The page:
Environment: Making it better wherever you are
Scottish Island of Self-Determination
If you’re a citizen of Scotland and you voted 'Yes' on last week’s referendum, you might be feeling a wee bit down. The thought of independence excited you, and now you think that the past three hundred years of being under British rule will never end. But don’t despair. Wherever you are in Scotland right now, head west to the Isle of Eigg where you will find a homegrown spirit of genuine Scottish self-determination.
Your fellow countrymen on the Isle of Eigg came out from under the yoke of an outsider’s ownership. They formed a community trust and bought their land back from a foreigner, an eccentric German artist. Your Scottish countrymen have turned their small island into the first community in the world to be totally self-sustaining and nearly free of fossil fuels. How’s that for showing the world what Scottish independence looks like?
For the rest of us, without a drop of Scottish blood, the story is nevertheless intriguing. The Isle of Eigg can serve as a model of a sustainable community that is thriving on its own merits.
The Atlantic’s online magazine, Citylab, showcased the story of Eigg in an article by Mark Byrnes on September 19, 2014. Here are a few highlights:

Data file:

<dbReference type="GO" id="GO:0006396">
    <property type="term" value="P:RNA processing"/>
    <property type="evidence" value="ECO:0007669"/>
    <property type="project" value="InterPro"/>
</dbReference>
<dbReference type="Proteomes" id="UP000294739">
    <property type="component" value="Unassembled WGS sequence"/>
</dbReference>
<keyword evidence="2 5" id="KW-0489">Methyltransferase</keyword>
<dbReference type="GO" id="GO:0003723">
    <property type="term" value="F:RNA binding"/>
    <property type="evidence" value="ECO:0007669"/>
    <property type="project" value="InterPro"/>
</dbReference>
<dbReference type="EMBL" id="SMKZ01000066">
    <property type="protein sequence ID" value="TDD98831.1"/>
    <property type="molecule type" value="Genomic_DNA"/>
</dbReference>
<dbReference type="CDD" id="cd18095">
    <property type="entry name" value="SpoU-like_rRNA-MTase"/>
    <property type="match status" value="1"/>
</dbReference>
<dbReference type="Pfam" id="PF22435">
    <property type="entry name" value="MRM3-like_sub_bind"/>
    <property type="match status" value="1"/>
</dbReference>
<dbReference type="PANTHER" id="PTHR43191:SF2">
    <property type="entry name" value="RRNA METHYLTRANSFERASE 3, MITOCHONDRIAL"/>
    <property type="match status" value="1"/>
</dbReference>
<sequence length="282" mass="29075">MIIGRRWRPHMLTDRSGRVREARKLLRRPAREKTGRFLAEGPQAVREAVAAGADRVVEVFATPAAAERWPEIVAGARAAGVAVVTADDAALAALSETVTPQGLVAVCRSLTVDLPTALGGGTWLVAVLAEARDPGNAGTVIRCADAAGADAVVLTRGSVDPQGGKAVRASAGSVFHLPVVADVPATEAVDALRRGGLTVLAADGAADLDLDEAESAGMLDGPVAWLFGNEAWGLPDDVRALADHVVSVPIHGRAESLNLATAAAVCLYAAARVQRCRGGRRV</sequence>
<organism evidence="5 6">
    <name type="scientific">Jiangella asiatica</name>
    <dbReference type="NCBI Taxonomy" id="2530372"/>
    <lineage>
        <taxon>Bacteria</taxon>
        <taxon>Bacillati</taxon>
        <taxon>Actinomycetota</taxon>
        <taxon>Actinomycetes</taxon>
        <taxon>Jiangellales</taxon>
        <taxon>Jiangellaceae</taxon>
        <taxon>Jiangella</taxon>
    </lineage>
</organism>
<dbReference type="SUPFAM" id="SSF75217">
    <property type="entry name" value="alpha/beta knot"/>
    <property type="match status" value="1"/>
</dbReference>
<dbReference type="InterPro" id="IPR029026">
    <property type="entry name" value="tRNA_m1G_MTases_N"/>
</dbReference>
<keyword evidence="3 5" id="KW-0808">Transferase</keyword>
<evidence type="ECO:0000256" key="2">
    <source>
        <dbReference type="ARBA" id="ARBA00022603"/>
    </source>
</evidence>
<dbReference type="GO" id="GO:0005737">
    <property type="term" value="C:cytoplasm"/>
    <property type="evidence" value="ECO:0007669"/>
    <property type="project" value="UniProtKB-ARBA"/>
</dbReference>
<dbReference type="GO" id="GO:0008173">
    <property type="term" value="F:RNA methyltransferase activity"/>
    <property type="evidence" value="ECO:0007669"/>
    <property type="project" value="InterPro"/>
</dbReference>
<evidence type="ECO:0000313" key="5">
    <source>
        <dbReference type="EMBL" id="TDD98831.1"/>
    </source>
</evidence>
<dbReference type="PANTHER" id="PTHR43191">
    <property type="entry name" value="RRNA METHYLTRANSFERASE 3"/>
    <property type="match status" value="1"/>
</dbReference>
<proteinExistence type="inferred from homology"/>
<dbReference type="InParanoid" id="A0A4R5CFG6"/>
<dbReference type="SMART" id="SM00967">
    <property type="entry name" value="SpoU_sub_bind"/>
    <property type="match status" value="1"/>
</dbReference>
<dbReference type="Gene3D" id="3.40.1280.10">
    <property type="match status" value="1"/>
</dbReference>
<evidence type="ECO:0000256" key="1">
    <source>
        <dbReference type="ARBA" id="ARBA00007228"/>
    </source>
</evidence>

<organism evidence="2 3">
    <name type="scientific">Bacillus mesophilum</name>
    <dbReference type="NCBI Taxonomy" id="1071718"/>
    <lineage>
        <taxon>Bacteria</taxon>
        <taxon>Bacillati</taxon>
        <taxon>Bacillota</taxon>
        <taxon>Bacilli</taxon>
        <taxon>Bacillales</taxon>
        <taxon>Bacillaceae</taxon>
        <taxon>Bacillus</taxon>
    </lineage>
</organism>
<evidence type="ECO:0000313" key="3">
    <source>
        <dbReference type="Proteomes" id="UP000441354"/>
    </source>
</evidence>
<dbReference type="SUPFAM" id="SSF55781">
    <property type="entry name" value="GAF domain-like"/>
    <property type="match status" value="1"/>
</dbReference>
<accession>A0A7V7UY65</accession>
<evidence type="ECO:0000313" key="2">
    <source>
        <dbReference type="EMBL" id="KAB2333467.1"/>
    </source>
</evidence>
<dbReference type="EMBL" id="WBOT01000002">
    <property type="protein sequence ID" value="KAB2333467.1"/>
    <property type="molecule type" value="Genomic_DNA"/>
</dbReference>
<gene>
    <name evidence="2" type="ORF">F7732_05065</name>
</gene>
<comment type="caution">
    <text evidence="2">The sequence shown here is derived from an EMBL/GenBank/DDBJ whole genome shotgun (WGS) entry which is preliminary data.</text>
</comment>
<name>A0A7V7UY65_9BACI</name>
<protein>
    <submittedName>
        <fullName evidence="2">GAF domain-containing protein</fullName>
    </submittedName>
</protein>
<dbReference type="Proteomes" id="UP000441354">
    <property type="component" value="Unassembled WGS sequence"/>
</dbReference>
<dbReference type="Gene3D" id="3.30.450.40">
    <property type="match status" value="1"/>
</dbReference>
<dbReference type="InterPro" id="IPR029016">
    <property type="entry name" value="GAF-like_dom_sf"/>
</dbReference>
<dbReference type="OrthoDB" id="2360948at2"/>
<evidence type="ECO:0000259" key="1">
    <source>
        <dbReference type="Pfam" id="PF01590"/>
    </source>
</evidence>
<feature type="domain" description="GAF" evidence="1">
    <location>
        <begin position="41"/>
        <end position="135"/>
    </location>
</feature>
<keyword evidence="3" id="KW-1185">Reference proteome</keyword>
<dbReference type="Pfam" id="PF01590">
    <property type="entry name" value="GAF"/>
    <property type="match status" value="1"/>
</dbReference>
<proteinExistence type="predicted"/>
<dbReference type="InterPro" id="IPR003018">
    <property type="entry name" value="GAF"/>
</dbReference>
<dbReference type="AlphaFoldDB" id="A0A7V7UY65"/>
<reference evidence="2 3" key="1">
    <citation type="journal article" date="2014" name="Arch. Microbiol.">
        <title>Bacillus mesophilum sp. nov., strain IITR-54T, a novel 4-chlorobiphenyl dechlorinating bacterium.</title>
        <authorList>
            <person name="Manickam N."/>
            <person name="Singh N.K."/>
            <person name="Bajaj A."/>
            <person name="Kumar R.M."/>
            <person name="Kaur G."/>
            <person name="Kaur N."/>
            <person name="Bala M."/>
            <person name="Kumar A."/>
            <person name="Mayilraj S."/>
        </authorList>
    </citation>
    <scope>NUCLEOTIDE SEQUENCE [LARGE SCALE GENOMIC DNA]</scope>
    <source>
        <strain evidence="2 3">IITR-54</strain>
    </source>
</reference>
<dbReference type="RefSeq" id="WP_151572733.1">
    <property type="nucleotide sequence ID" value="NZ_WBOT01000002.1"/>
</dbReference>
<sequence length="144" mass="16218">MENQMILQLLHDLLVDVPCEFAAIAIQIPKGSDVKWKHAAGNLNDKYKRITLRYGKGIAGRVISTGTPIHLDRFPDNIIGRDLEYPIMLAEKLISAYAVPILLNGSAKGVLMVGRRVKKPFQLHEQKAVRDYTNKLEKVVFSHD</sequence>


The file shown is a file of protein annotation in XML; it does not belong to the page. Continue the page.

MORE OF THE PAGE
After being bought by the Isle of Eigg Heritage Trust in 1997 (a partnership between island residents, the Highland Council, and the Scottish Wildlife Trust), Eigg has seen not only an uptick in population (currently home to 83 people) but also the creation of its own electrical grid after depending on diesel generators for years. As locals tell Reuters photographer Paul Hackett, Eigg's new grid gets as much as 95 percent of its energy from a mix of wind, hydro, and solar power.
The grid was subject to referendum discussions in recent months, at the same time as Scotland at large debated its vote on independence from the U.K.: Campaigners for the 'No' vote claimed that Scottish independence would have meant higher prices for renewable energy since the cost would no longer be shared throughout Britain. Nationalists felt that having more control over Scotland's own resources would have meant an easier path to harnessing its own energy potential.
One Eigg resident, Ailidh Morrison, told Scotland's Sunday Post last month that she would be voting Yes, because "...if you look at Eigg as a microcosm of how you can come from nothing, having no infrastructure, no power, no homes, and in 17 years to almost double your population, have infrastructure, have your own independent power system, have houses for people to live in an have an economy that is thriving—not just existing or surviving but thriving—I think you can see what you can do if you give people freedom and responsibility."
Aljeerza posted more on this story, “Greenest Island in the World”.
Read more about the Isle of Eigg on their website.